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Barbecue Secrets

A juicy article about steak

Aug 2, 2007


This is the cover story of the summer, 2007 edition of City Palate, a Calgary-based food publication I've been contributing to for many years. It's a long post. Hope you enjoy.

I. Love. Steak.

A lip-smacking tribute to the king of grilled meat, the glorious beef steak

As I write this, the giant rib eye that I just finished devouring is pleasantly stretching my overfull belly, which is throbbing happily as it begins processing its glorious, meaty cargo.

The after-effects of that super-delicious steak are still with me. My lips are greasy, the gaps in my teeth hang on to the remaining shards of flesh, and my taste buds resonate with a familiar peppery afterglow.

Licking my lips nostalgically, I have a steak flashback.

Cut to five minutes ago. There it is, glistening on the plate as it throws off the classic aroma of seared fat, mesquite smoke and charred spices. Atop the steaming slab sits a slowly liquefying daub of Gorgonzola butter. The dark mass of the steak is framed nicely by slices of ripe red tomato, a few spears of grilled asparagus and a handful of roasted nugget potatoes, all drizzled with fruity olive oil, spritzed with fresh lemon juice and dusted with a sparkling skiff of Malden salt.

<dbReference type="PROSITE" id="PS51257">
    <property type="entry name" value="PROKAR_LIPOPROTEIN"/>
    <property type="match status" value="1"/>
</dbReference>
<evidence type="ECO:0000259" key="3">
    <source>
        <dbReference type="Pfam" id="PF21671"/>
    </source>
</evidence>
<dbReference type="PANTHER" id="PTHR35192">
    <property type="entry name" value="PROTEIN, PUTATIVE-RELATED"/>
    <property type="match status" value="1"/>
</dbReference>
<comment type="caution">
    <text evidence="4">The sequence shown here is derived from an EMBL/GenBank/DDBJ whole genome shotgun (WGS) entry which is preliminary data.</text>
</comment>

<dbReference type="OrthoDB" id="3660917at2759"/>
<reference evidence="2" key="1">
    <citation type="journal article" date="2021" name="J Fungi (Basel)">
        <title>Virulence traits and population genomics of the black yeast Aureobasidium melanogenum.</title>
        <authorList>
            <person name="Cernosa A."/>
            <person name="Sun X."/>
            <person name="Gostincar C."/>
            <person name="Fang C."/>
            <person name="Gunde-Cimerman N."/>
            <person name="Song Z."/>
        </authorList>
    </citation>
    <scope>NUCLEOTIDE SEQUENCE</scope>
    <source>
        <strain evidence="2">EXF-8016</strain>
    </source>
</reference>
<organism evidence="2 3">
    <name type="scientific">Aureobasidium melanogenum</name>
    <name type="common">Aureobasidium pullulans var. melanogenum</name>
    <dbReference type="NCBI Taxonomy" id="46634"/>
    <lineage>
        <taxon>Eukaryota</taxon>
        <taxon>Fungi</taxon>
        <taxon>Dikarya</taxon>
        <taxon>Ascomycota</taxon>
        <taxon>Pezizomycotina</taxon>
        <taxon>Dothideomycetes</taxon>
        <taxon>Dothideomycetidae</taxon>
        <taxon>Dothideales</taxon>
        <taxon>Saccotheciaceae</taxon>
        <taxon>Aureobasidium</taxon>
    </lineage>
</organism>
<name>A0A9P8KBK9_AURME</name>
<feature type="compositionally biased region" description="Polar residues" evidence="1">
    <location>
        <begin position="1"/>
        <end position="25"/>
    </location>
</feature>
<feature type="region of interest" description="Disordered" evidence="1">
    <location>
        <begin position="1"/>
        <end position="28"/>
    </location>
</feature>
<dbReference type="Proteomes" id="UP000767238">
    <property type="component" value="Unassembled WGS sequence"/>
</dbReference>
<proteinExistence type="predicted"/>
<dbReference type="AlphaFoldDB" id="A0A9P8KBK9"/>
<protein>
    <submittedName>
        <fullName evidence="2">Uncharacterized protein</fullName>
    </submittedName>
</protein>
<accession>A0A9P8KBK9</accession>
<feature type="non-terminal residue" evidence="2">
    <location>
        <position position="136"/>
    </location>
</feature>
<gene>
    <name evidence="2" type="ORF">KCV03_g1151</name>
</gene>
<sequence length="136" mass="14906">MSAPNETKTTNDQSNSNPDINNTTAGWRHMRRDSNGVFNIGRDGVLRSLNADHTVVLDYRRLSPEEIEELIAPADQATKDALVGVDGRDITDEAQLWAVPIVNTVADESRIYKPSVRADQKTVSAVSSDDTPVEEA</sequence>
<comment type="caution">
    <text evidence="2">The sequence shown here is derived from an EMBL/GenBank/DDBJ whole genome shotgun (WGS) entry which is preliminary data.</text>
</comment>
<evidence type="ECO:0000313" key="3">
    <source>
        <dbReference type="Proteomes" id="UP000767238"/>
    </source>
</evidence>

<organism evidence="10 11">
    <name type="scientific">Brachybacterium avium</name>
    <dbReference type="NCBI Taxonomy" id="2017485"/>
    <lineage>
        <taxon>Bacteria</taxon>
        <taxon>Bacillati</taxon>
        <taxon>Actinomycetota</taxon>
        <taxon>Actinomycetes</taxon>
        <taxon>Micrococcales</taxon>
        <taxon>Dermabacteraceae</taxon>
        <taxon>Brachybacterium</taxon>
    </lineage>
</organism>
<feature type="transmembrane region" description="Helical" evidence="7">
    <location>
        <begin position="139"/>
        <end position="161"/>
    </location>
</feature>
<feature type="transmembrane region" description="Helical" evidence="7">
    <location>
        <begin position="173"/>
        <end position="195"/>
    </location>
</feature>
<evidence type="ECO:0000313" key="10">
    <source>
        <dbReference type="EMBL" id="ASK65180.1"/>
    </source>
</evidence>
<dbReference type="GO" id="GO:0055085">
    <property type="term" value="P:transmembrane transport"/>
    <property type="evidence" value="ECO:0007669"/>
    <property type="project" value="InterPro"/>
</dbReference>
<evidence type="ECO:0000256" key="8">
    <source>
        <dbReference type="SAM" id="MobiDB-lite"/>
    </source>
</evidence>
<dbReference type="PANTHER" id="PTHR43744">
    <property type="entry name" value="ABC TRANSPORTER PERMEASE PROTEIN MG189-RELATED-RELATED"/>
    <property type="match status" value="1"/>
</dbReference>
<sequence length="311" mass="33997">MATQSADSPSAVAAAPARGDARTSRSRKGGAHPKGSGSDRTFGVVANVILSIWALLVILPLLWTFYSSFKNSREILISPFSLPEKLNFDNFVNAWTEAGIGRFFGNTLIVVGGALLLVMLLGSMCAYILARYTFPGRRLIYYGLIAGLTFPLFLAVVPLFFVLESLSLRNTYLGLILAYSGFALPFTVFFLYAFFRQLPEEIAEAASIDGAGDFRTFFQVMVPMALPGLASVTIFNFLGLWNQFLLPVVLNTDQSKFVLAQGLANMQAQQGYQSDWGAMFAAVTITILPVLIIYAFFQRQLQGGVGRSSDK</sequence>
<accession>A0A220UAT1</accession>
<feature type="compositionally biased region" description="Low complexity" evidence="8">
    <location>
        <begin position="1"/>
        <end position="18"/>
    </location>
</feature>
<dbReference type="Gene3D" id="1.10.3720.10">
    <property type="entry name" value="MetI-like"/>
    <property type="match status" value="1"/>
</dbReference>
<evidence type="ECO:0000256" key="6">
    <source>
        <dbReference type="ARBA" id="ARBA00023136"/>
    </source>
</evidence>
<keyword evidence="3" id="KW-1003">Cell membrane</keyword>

That bite. That first bite! Sawn from a corner of the steak with the serrated edge of my knife, the freshly exposed surface shines with juice as I draw the slice to my mouth. Its warm red core is silky on my tongue, and the crusty, chewy outer layers give my teeth the most meaningful assignment in their lives.

I liberate another shiny slice from the beautiful hunk and ceremoniously drag it through the mixture of juice, savory butter and olive oil that has pooled on the plate. The next forkful includes a tangy chunk of tomato; the next, a creamy bite of potato. Then a lemony, palate-refreshing bite of asparagus.

Oh, yes, almost forgot the wine. A big, jammy Shiraz of course. A slug of that, and then back to the motherlode of a steak, which looms on the plate, its edge now jagged like a mine face, waiting to be carved away.

Many satisfying chews and gulps of wine later, I reach my final destination: the rib bone, with its familiar curve. Setting down my implements, I grab the meat-sicle with my bare hands and gnaw away at it, reveling in the fattiest, richest, chewiest bites, my cheeks shining in the candlelight.